Colbert skewers MSNBC, CNN for redefining recession, claims they’re not ‘qualified’ to speak on issue

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During the Thursday evening episode of “The Late Show with Stephen Colbert,” the host mocked cable news outlets for being unclear whether the U.S. is currently in a recession.

Colbert lampooned both CNN and MSNBC for helping the White House muddy the waters on what traditionally constitutes a recession or not. At the end of the segment, Colbert also made sure to skewer how unqualified each channel’s economic experts seemed on the topic.

The host’s Thursday night humor spoke to the confusion over the White House and its media allies redefining what typically indicates a recession. 

Historically, two consecutive quarters of negative GDP growth constitute the biggest tell of a nation in recession. On Thursday, the U.S. hit this marker, yet the Biden White House insisted the country had not entered a recession as they claimed other aspects of the economy are doing well.

Colbert skewers MSNBC, CNN for redefining recession, claims they’re not ‘qualified’ to speak on issue

Comedian and TV host Stephen Colbert hosted a segment on his show Thursday evening which mocked cable news outlets for helping the Biden White House spin its recession talking points. 
("The Late Show With Stephen Colbert"/CBS)

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Colbert opened his recession segment with the big question: “So we’re in a recession … or are we?” To find his answer he began by reading a White House statement cited in a CNN Business article. “According to the White House, ‘two consecutive quarters of economic contraction does not, in and of itself, constitute a recession.’”

Sarcastically, he pivoted to the news. “Thankfully, we have cable news to cut through all the spin and give us some straight answers,” he said, as the audience laughed. 

Miming a conversation with CNN, he asked, “CNN, we’ve had back-to-back quarters of negative growth. What does that mean historically?” Colbert played a clip of CNN business reporter Matt Egan in response. Egan stated, “Every single time since 1948 that you’ve had back-to-back quarters of negative growth, you’ve had a recession, every time.”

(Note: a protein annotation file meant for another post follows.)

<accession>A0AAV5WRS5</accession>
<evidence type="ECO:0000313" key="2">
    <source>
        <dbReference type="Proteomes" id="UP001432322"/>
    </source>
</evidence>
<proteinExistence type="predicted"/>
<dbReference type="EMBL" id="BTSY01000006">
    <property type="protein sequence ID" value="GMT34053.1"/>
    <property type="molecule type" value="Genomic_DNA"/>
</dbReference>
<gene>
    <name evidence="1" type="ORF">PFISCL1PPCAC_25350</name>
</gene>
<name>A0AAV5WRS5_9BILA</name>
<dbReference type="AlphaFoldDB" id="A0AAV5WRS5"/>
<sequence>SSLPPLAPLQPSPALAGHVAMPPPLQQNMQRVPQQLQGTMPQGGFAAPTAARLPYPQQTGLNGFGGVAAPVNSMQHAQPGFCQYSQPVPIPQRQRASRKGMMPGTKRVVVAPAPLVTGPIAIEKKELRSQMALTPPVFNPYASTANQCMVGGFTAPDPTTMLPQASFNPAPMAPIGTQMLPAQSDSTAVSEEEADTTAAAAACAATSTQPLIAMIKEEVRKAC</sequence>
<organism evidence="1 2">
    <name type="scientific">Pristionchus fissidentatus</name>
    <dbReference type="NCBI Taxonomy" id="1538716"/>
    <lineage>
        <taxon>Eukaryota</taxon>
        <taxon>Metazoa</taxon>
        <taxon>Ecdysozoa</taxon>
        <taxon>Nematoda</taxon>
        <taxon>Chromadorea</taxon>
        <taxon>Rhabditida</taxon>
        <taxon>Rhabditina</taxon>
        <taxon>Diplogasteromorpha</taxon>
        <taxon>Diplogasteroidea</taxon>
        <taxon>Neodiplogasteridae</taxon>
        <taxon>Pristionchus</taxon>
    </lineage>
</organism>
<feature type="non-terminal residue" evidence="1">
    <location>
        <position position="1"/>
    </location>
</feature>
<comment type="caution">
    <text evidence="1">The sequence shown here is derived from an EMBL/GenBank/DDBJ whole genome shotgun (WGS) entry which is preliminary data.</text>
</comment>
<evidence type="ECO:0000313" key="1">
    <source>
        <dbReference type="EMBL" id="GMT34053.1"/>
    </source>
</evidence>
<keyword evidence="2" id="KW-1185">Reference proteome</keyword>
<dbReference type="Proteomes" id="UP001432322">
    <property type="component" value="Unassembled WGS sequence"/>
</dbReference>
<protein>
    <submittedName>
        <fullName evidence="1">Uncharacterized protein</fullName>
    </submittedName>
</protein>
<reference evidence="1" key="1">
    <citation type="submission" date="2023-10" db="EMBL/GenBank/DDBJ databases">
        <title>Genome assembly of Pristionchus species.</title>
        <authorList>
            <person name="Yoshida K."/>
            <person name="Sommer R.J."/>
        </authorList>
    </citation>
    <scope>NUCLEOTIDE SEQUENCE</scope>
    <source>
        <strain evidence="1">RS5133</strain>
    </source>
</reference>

The host then followed up, “So that’s the case this time?” A clip of Egan responded, “That may not necessarily be the case this time.”

The audience laughed as Colbert conveyed the confusion generated by Egan’s statements.

Colbert skewers MSNBC, CNN for redefining recession, claims they’re not ‘qualified’ to speak on issue

Despite the U.S. economy hitting the markers that designate it being in a recession, the White House and the media have been redefining what it means to be in a recession.
(Composite)

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Next, he turned to clips from MSNBC. “Okay. Still, recession-wise, we should be able to use history as a guide, right, MSNBC?” The show featured a quote from Financial Times editor-at-large Gillian Tett speaking on “Andrea Mitchell Reports.” Tett stated, “We really don’t know how far we can or cannot use history as a guide.”

Colbert pressed on, asking, “Sure, but at the bare minimum, on the GDP next quarter, up or down?”

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In response to that question, Colbert turned to a clip of CNN chief business correspondent Christine Romans on “New Day,” who remarked, “This is a number that could turn positive, it could turn more negative.”

The host then hammered all the pundits featured in the segment with his last query. He said, “Okay. Last question: do you need any qualifications at all to go on TV and talk about the economy?”

He concluded with a clip of Insider columnist Linette Lopez on “MSNBC Reports,” stating, “It’s really impossible to tell.” Colbert then looked at the camera with a smirk as the audience burst into laughter. 

Colbert skewers MSNBC, CNN for redefining recession, claims they’re not ‘qualified’ to speak on issue

A Washington Post headline says that the second quarter negative GDP numbers were "reviving" recession fears.
(Screenshot/TheWashingtonPost)

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